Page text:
But as growth picked up, it became clear the economy wouldn’t require interest rates at an emergency setting for such a lengthy period of time. At the same time the Bank of Canada ended QE in October, it also advanced the timeline for raising interest rates by three months, rewriting the official guidance to state that increases would likely start at some point during the middle two quarters of 2022.
Macklem and his deputies repeated that commitment on Dec. 8 almost word for word. The value of the Canadian dollar fell, suggesting investors were disappointed the Bank of Canada didn’t open the door to raising rates sooner than the second quarter. “We will provide the appropriate degree of monetary policy stimulus to support the recovery and achieve the inflation target,” the central bank reiterated in its new statement.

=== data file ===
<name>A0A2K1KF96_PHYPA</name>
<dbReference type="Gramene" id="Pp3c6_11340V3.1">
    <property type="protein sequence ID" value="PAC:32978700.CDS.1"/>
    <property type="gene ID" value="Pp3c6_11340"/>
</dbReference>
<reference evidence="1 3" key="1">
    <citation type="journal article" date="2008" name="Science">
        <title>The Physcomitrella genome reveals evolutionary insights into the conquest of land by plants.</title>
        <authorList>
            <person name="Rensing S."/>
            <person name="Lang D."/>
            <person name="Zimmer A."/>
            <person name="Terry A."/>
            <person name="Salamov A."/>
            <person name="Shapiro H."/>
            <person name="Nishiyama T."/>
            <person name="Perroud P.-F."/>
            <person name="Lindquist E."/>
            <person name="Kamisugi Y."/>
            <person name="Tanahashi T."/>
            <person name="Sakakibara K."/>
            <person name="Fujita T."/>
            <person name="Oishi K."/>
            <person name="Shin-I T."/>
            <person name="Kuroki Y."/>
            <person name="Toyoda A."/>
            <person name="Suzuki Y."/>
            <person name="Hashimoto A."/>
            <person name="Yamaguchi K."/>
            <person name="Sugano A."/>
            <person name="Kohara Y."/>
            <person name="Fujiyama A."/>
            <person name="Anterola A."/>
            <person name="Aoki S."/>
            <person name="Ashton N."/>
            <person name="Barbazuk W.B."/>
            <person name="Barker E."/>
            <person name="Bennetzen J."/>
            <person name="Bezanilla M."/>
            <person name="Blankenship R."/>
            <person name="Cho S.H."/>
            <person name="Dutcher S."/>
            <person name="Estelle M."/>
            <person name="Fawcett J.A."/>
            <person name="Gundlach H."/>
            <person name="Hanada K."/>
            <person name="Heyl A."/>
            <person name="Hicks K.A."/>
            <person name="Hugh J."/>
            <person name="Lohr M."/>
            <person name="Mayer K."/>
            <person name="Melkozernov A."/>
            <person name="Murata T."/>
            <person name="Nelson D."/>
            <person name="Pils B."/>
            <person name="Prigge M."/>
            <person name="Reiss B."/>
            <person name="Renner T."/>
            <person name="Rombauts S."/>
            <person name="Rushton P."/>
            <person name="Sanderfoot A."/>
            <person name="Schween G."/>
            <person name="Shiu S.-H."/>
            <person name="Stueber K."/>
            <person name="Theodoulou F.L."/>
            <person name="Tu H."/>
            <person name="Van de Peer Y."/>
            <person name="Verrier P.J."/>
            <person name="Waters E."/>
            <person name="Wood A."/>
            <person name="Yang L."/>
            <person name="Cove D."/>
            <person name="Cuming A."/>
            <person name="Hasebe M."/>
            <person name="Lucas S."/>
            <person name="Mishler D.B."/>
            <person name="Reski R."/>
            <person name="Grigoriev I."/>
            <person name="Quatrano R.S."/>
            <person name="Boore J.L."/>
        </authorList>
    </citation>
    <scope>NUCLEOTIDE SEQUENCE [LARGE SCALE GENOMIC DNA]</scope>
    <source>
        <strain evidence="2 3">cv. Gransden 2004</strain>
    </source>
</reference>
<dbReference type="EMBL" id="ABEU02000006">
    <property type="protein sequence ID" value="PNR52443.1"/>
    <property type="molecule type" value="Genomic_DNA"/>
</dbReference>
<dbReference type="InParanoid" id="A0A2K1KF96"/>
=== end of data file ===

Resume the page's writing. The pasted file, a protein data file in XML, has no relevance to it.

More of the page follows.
Saying more would have been difficult without a new economic forecast. The Bank of Canada has made a point of tying its guidance to its quarterly outlooks; specifically, its estimate of when GDP will reach the level policy-makers associate with “full capacity,” which is essentially the maximum output policy-makers think the economy can generate without stoking inflation.
The most recent revisions prompted the October pivot, and the central bank won’t update its forecasts again until late January. The next three interest-rate announcements are scheduled for Jan. 24, March 2 and April 13. Most Bay Street economists assume the first interest-rate increase will come in April, but that will depend on the forecast the central bank generates when it runs the numbers a month from now.